INTRODUCTION:Microscopic Polyangiitis (MPA) can be difficult to diagnose even for the most experienced clinicians. It is the most common cause of pulmonary-renal syndrome. We are reporting a case of massive hemoptysis as an initial presentation of microscopic polyangiitis in a previously asymptomatic patient.
CASE PRESENTATION:An 87 year old female was brought in to the Emergency Room with the complaint of coughing up a large volume of fresh blood. She began to bleed profusely upon arrival to the emergency room and went into hypovolemic shock within 1 hour. She denied any prior history of similar complaints or past medical history. She had a smoking history but ceased smoking 20 years prior. She denied any illicit drug use or alcohol intake. Significant findings were confined to the Respiratory System which revealed bilateral coarse crackles. Admitting blood work disclosed anemia with hemoglobin 8 mg/dl and renal insufficiency serum creatinine 1.3 with no other abnormalities. She remained in shock despite aggressive fluid management, blood transfusion and pressor support. Emergent bronchoscopy was attempted with aim of identifying the source of bleeding but was unsuccessful. Double lumen endotracheal tube was inserted by the anesthesiologist. Estimated total blood loss was now over 2 liters. Cardiothoracic Surgery consult was called but patient went into cardiac arrest soon after and expired. Autopsy confirmed extensive bilateral pulmonary hemorrhage with an incidental finding of small nodule of squamous cell lung carcinoma. Sections from bilateral lungs showed parenchymal arterioles, venules and capillaries with acute inflammation, thickening and subintimal edema of their walls. The diagnosis was made of microscopic polyangiitis and squamous cell lung cancer.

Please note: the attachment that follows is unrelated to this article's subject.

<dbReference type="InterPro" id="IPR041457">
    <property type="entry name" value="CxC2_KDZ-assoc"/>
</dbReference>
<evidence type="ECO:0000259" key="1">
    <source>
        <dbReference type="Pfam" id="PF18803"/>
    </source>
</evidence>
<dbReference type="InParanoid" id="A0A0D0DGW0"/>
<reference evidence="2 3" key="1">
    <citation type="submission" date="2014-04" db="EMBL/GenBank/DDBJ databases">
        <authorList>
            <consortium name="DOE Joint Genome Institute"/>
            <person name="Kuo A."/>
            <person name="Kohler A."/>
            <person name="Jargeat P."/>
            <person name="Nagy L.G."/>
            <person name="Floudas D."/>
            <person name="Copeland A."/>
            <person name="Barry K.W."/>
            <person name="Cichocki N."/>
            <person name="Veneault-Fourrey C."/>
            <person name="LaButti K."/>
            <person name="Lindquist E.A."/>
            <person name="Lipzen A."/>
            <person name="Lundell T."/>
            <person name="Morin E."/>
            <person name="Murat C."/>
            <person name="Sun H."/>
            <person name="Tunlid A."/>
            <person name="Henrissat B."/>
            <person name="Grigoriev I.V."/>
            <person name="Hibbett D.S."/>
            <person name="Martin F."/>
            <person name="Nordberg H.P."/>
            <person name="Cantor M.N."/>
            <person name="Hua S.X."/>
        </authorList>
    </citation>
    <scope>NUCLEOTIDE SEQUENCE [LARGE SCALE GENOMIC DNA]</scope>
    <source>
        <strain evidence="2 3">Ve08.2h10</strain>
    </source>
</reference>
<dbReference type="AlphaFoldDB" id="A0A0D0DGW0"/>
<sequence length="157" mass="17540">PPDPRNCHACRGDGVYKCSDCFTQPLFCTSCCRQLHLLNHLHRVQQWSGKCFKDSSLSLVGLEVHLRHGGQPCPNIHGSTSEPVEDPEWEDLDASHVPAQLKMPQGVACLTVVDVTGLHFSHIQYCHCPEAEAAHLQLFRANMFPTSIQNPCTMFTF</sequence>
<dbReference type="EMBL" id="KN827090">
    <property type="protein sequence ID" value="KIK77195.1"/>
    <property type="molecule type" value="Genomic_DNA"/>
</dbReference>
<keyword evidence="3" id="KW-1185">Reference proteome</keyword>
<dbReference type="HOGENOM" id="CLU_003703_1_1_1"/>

DISCUSSIONS:Microscopic polyangiitis is a vasculitis of small vessels. It is a characterized by a pauci-immune, necrotizing, vasculitis of small vessels without clinical or pathological evidence of granulomatous inflammation.Pulmonary manifestations of microscopic polyangiitis range from fleeting focal infiltrates to massive pulmonary hemorrhage. Diffuse alveolar hemorrhage is a potentially fatal complication with a prevalence of 12-29%1 however; the presentation of massive hemoptysis in the mentioned patient who was previously asymptomatic is not often seen. Bleeding is usually refractory to therapy, and the mortality rate is 31 % 1. The relative risk for death is 8.65 times greater in patients who presented with pulmonary hemorrhage and 3.78 times greater in patients with c-ANCA than with p-ANCA.2 There is a five year survival rate of sixty eight 68%.1 Sixty nine (69%) patients had complete resolution of their respiratory function and 24% had persistent alterations.1 The cornerstone of treatment for MPA is medical and includes induction therapy corticosteroids, cyclophosphamide, plasmapharesis and factor VIIa.
CONCLUSION:Massive hemoptysis is a catastrophic initial presentation of Microscopic Polyangiitis. It’s imperative to have it as a differential diagnosis in massive hemoptysis as the treatment modality is medical rather than surgical as in other cases. Initiating the use corticosteroids, factor VIIa and plasmapharesis can make the difference in a successful resuscitation.
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